I miss the restaurants in New Haven. Every time we go up there [on vacation] we go to Sally's Apizza, where we wait in line for hours to be berated lovingly by the shop owner for bringing new people to the restaurant (when we go alone, they're warmer but still snarky). Also there's effing amazing pizza that you would DIE for. (Also, Louis' Lunch, where the locals suggest you'll get lynched for a) complaining about the food, b) asking for ketchup, c) not liking the local baseball team) Overall, great food, and "service" that goes as far as "Here's your seat; order and don't be an asshole. We reserve the right to verbally abuse you 'cause that's how great we [and our food] is.
Then... harsh reality check at a local Italian restaurant in Florida.
We said we were okay with an outside table, but I was worried about bugs so I asked to be moved inside. I expected a direct "We'll let you know when a seat opens up inside, then."... instead I get "Terribly sorry about that. We'll move you inside as soon as possible."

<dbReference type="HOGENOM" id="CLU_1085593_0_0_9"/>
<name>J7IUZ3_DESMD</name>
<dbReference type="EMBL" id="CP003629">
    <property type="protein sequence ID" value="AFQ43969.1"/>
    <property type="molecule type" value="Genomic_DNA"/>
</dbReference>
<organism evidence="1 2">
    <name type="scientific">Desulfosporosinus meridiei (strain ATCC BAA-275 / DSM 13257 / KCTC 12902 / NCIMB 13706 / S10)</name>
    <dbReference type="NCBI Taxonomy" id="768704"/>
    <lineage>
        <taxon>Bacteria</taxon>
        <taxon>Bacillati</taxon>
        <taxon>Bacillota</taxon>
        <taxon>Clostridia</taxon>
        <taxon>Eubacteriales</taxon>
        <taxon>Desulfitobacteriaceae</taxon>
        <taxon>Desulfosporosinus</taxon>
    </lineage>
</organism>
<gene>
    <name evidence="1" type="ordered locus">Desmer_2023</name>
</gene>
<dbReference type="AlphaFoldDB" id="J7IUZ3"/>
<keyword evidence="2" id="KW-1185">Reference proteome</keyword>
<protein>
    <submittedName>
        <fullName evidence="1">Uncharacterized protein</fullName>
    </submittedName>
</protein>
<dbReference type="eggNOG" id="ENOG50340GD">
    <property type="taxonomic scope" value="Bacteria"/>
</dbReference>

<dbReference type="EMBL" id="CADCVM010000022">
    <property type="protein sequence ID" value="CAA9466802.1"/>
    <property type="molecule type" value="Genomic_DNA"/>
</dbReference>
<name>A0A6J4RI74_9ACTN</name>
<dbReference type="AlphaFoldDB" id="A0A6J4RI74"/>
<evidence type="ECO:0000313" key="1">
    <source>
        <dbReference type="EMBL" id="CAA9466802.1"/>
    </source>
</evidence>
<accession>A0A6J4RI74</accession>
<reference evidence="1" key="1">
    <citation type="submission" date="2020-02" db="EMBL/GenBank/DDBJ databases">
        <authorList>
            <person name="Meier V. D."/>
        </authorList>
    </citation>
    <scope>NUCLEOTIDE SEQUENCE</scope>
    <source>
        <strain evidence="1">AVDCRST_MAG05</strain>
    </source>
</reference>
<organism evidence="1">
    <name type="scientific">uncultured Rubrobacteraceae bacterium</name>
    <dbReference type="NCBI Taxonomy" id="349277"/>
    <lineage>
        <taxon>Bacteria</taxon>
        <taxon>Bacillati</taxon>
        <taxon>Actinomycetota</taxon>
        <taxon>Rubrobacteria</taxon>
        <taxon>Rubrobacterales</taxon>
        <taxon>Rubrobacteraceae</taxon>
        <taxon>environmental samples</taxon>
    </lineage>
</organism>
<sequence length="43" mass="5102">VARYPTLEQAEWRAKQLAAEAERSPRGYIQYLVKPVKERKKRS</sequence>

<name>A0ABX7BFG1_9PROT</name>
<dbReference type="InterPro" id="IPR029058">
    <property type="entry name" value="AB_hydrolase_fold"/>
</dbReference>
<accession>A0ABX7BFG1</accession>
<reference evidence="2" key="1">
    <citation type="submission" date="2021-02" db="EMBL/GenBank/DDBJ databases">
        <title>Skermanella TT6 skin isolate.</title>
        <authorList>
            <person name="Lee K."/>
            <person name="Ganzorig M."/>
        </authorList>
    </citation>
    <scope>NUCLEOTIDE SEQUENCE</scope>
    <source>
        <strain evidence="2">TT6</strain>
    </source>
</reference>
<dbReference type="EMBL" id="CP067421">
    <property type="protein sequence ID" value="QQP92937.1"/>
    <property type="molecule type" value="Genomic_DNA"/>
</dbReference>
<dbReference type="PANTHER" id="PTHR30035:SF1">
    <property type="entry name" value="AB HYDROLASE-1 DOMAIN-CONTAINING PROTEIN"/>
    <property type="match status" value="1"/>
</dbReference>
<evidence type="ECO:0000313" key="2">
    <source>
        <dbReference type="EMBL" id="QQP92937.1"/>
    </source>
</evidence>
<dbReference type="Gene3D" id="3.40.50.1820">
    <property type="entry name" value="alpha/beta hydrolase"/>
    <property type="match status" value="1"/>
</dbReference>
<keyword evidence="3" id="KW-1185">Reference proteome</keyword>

I hate that attitude. It reeks (not obviously, but it's there) of a society that steps on the service industry workers -- you wanted fries with your burger? We're sorry, we'll correct the error. (Never mind that we don't possess the power to read minds, *somehow* we should have known.)
Why aren't there many restaurants like Sally's and Louis'? Am I really that old fashioned that I want to be berated when I ask to be moved indoors/outdoors? Is it just the way society is moving now that an attitude of creeping servilitude is the norm for restaurants?